Rosa V. Taser International Case Summary

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In the lawsuit of Evelyn Rosa and Robert Rosa, as individuals, and Holly Rosa; in response to the death of Michael Robert Rosa, Plaintiff, vs Taser International, Inc., the legal theory pertains to product liability. Legal theory,” refers to the principle under which a litigant proceeds, or on which a litigant bases its claims or defenses in a case. It can also be the law or body of rules of conduct which are of binding legal force and effect, prescribed, recognized, and enforced by a controlling authority.” The Rosa’s were seeking punitive damages in the death of their son from Taser International, Inc., in the state of California. The California Civil Code Section 3294 states: “an action for the breach of an obligation not arising from contract, where it is …show more content…

There was no punitive damages received. It was stated, “California law would not extend negligence liability to a manufacturer in this circumstance, and the district court properly awarded summary judgment. For the foregoing reasons, we conclude that the district court properly awarded summary judgment in favor of TASER because the risk of lactic acidosis was not knowable in 2003. Thus, we do not reach TASER’s alternative arguments. AFFIRMED.” Taser International Inc. cannot be held liable, based on the information available at the time, for not issuing warnings that repeated exposure to its product could lead to death, said an appellate court, in upholding dismissal of a 2004 wrongful death lawsuit.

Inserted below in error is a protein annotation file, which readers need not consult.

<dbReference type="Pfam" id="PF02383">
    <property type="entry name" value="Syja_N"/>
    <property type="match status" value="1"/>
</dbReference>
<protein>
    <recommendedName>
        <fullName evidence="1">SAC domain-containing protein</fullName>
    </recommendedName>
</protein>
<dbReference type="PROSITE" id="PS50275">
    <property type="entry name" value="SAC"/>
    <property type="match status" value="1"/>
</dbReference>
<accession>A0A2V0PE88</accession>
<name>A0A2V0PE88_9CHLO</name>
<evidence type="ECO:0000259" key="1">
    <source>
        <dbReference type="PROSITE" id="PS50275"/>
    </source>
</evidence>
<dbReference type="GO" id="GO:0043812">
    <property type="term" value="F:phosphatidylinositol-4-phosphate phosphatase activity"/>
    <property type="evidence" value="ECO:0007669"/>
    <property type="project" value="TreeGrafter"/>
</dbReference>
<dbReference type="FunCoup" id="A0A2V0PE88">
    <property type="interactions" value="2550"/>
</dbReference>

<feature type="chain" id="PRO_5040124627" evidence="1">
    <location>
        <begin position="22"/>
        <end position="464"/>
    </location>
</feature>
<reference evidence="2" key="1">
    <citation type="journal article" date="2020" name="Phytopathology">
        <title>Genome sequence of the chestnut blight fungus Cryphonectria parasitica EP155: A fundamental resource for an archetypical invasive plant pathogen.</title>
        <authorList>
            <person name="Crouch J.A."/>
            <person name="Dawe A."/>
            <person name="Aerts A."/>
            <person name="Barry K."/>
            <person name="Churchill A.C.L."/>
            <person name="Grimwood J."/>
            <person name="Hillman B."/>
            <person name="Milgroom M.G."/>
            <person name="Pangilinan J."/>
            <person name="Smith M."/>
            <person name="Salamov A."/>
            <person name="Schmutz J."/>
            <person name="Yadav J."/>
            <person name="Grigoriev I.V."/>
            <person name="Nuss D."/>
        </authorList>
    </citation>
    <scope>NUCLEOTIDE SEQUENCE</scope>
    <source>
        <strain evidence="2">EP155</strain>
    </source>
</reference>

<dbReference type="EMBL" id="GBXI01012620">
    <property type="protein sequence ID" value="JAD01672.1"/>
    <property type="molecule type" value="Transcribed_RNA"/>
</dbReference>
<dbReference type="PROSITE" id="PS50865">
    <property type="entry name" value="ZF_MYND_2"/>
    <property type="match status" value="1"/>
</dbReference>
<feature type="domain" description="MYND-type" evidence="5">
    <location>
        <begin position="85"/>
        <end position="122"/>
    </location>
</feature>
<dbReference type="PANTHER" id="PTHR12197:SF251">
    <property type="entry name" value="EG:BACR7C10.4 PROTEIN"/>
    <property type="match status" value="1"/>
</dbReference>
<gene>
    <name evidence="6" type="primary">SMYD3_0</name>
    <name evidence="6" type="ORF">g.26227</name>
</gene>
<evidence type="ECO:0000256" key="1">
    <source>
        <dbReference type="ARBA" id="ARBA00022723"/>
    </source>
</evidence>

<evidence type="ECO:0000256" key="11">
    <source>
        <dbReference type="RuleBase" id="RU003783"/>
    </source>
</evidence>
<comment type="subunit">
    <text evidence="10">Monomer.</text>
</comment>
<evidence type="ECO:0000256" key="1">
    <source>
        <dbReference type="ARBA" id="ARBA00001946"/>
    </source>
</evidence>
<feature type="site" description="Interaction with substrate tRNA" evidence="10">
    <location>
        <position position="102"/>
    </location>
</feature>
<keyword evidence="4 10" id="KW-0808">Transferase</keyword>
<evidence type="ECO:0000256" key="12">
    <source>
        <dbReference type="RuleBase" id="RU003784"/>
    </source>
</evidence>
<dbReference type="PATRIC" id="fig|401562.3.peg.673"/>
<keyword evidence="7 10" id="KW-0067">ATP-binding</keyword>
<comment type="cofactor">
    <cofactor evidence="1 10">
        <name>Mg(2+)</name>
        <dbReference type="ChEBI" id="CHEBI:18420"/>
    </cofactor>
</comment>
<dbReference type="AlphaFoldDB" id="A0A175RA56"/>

To conclude, I support the decision of the courts in the case of Rosa vs Taser International, Inc. Under tort law, strict liability the plaintiff needed to prove the defendant’s product was responsible for the death of their son. Taser International Inc. was able to prove their product met the safety standards and documentation, with the taser gun. A key point noted by the court also affirmed, the risk of lactic acidosis was not knowable in

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